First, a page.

Thomas Aquinas effectively imports this threefold division of modes of naming into his philosophical/theological system giving special prominence to the third mode. For Thomas too, there is distinction between instances of equivocations that occur by chance, as in the case of “pen” and equivocations by design. The latter cases he categorizes as instances of analogical naming, midway between purely equivocal and univocal naming. Thus, for Thomas in things named analogically “there is diversity because the name signifies different proportions or relations or references; there is unity because these proportions or relations or references are to one in the same thing.”[3]
An example employed repeatedly in the work of Aquinas as an elucidating instantiation of analogical naming is that of the designation “healthy.” Aquinas notes that many unlike things, such as medicine, food, the animal etc. can be described as “healthy” yet the variety of things are not all termed “healthy” by mere happenstance, rather they all are said to be healthy because they “refer or are proportioned, or attributed to the same health.” That is “the different relations involved are that of restoring, of signifying and sustaining health.”[4] What distinguishes cases of analogical naming from cases of univocal naming is that in the former “the common notion signified by the name is not shared equally by all the things which receive the name; only one of the analogates is signified perfectly by the name” while in the later “things named… participate equally in the common notion signified by their common name.”[5] Thus, the case cited above of multiple things named “healthy” is one of analogy rather than univocity because only in one of the analogates is the notion signified by “healthy” possessed perfectly or, properly, namely the animal itself. As we could take “healthy” to mean (in 13th century speech), “that wherein there is a proper proportion of the humors” of the several analogates listed in our example, only the animal could be said to exemplify this denotation of “healthy” when the term is applied simply, apart from contextual reference. The rest of the analogates will bear the name “healthy” only insofar as they refer in some way to that which possesses the notion properly.[6] The type of analogy given in this example is that of, “one towards the other,” in which one of the analogates has a relation, reference, or proportion to the other which properly possesses the notion commonly signified. [7]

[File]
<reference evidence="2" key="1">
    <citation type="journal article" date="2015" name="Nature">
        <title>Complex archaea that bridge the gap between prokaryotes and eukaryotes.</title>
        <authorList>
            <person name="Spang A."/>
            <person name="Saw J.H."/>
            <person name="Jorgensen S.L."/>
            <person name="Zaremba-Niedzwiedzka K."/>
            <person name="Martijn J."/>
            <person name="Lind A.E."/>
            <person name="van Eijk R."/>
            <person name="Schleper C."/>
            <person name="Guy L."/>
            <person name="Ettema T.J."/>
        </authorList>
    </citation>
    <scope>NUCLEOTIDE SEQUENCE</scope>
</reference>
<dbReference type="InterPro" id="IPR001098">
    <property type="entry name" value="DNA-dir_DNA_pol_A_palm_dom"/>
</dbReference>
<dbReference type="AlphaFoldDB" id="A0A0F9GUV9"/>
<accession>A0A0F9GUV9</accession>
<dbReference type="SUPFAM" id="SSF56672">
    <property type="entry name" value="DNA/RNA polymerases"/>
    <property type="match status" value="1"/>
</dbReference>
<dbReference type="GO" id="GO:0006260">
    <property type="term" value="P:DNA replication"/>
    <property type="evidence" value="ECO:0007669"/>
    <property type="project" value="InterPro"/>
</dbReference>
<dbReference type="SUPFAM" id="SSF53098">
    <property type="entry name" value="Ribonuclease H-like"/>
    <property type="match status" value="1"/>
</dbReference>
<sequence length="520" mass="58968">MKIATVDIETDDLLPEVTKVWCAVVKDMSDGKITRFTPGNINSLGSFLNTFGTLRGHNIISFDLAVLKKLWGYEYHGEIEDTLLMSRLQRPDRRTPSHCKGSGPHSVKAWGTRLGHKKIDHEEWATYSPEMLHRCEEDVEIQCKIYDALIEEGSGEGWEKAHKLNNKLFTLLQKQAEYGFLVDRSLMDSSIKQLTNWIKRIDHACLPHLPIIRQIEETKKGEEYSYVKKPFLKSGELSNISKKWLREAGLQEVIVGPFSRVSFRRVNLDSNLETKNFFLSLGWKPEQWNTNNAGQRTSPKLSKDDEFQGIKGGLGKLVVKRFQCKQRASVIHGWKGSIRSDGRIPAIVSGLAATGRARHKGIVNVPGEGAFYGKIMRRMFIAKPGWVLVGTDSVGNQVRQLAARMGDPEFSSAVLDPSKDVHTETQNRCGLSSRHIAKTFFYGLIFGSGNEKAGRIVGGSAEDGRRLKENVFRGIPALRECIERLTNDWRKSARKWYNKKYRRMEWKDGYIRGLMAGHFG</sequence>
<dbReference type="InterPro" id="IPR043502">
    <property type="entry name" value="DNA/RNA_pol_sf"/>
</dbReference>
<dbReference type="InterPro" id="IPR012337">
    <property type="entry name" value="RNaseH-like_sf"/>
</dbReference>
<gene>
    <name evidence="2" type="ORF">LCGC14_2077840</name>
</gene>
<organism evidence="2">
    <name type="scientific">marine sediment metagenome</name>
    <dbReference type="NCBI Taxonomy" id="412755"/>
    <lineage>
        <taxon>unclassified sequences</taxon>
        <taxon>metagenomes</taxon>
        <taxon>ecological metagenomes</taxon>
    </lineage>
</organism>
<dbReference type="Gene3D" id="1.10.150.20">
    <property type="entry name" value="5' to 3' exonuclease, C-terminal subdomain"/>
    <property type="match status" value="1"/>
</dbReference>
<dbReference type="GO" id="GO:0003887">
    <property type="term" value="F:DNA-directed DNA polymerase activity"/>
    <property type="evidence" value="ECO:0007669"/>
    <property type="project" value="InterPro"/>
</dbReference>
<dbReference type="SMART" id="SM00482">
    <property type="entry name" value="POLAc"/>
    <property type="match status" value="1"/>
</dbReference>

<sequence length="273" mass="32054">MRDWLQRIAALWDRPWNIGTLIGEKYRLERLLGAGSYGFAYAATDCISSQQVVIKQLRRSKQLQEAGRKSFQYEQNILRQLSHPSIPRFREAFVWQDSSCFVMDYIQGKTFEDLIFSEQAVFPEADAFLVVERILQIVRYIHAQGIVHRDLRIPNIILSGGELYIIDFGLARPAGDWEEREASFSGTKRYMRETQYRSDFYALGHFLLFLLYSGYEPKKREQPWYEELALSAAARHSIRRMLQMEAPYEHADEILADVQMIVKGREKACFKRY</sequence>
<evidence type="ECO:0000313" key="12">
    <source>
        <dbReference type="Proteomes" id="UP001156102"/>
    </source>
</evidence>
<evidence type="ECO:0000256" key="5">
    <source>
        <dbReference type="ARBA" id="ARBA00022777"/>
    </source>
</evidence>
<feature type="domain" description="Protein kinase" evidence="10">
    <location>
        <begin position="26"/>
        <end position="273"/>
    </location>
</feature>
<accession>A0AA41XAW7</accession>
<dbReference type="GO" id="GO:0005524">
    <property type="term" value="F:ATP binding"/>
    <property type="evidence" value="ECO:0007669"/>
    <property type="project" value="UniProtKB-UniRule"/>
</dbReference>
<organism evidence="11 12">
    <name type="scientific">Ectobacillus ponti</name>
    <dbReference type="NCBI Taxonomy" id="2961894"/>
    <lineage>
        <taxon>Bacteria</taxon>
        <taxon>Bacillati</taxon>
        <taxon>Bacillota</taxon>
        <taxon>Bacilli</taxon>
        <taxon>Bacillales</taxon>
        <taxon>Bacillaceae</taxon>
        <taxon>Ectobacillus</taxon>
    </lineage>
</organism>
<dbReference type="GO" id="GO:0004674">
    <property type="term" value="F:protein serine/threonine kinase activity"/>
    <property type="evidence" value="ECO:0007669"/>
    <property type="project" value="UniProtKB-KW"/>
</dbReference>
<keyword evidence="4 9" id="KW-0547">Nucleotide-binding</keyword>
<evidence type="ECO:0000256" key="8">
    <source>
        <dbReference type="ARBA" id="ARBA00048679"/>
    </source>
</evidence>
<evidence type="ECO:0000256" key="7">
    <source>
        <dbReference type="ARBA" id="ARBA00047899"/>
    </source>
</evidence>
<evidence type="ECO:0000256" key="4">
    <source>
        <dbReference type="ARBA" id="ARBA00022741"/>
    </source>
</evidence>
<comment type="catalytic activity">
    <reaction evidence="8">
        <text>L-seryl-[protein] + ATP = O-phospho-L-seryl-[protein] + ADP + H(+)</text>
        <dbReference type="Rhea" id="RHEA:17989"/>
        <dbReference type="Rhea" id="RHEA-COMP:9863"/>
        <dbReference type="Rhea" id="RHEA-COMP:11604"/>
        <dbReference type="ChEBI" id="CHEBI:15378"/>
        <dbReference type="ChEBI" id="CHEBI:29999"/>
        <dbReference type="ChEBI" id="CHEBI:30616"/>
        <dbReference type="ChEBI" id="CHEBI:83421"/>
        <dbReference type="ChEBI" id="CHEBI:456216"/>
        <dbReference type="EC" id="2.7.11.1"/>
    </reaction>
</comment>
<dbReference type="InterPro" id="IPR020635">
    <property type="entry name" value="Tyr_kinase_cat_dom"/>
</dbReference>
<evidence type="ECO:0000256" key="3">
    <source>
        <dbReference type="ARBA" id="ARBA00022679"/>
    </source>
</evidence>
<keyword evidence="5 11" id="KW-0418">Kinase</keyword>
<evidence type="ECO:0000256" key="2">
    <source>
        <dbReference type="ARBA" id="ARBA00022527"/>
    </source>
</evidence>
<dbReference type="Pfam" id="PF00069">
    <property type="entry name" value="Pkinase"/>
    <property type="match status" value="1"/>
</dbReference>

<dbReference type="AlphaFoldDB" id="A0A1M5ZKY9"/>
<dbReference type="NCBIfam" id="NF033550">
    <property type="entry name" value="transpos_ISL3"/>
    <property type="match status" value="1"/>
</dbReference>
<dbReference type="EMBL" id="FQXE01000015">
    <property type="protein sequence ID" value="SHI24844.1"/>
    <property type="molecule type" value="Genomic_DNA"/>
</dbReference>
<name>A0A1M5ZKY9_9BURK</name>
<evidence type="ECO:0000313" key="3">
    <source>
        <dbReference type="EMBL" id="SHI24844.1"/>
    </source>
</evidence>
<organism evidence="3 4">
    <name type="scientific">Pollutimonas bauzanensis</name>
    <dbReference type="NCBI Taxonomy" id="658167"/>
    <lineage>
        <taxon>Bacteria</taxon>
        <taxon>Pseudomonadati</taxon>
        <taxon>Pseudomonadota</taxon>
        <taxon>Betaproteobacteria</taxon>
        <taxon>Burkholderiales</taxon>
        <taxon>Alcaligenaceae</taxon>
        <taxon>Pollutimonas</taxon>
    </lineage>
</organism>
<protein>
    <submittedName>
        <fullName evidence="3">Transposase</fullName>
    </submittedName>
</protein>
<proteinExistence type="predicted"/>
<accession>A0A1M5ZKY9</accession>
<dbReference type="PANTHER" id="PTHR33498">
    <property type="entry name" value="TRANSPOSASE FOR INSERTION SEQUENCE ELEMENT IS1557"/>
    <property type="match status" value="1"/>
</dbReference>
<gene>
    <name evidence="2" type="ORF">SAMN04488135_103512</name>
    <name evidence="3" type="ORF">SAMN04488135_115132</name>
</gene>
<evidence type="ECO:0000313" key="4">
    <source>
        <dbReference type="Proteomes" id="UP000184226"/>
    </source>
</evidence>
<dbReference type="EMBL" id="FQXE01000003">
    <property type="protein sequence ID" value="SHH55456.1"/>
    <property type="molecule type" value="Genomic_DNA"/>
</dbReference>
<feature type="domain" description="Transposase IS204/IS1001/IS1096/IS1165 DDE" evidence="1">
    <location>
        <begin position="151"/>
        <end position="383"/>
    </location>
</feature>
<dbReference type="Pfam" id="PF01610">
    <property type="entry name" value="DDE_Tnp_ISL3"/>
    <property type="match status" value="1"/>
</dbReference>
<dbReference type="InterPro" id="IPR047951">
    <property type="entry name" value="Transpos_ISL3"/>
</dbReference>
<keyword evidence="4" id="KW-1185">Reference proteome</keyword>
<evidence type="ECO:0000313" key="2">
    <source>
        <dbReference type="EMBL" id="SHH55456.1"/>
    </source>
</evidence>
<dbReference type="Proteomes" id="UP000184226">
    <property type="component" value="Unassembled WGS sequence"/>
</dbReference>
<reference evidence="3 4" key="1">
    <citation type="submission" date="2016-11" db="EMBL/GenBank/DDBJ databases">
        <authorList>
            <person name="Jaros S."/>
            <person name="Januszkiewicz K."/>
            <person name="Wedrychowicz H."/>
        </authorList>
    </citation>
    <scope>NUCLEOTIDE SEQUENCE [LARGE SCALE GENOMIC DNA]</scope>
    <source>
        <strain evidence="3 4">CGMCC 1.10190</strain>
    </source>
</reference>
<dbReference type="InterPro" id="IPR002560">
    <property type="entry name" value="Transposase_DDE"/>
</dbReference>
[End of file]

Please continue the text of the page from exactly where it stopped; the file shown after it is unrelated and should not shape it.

It is precisely this type of analogical reference which Thomas takes to be operative in all human speech and knowledge about, or naming of God. Here I am obliged to quote a passage from Ralph M. McInerny’s book The Logic of Analogy, as it helpfully outlines Thomas’ rationale for a system of analogical names for the Divine:
If God is to be known, He cannot be known through His sensible qualities since He has none. However, he can be known though the sensible things which are the connatural objects of our intellect[8], known as their cause. Thus knowledge of God follows on knowing something else as a quod [9] and then arguing to God’s existence: this is discursive knowledge and it is radically imperfect.[10]

For Aquinas, God can be known, whether in natural or supernatural revelation, only discursively through created effects of which He is the efficient cause. In patent Aristotelian fashion, Aquinas posits a schema for human naming of the Divine in which the many various creaturely accidental predicates, or nonessential attributes, are the invariable starting point. Notions ascertained as properly possessed in creatures, may then be ascribed to God’s unified essence in a related, proportional, or participatory sense. Thus for all names common to God and creatures, (and thus for all Divine names since God can only be named from creatures), the notion signified will be possessed properly in the creature and derivatively in God.